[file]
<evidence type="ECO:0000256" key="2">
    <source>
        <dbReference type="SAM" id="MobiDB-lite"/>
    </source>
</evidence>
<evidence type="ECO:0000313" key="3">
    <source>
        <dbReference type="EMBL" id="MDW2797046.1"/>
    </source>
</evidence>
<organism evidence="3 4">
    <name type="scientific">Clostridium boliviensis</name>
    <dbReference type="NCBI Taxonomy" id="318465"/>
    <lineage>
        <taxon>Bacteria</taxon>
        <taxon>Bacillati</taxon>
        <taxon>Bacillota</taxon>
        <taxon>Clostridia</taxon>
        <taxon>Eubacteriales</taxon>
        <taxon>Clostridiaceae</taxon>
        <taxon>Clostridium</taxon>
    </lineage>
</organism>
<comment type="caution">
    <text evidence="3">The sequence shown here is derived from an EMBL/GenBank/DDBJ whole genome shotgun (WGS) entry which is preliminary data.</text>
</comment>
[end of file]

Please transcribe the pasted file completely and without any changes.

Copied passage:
<evidence type="ECO:0000256" key="2">
    <source>
        <dbReference type="SAM" id="MobiDB-lite"/>
    </source>
</evidence>
<evidence type="ECO:0000313" key="3">
    <source>
        <dbReference type="EMBL" id="MDW2797046.1"/>
    </source>
</evidence>
<organism evidence="3 4">
    <name type="scientific">Clostridium boliviensis</name>
    <dbReference type="NCBI Taxonomy" id="318465"/>
    <lineage>
        <taxon>Bacteria</taxon>
        <taxon>Bacillati</taxon>
        <taxon>Bacillota</taxon>
        <taxon>Clostridia</taxon>
        <taxon>Eubacteriales</taxon>
        <taxon>Clostridiaceae</taxon>
        <taxon>Clostridium</taxon>
    </lineage>
</organism>
<comment type="caution">
    <text evidence="3">The sequence shown here is derived from an EMBL/GenBank/DDBJ whole genome shotgun (WGS) entry which is preliminary data.</text>
</comment>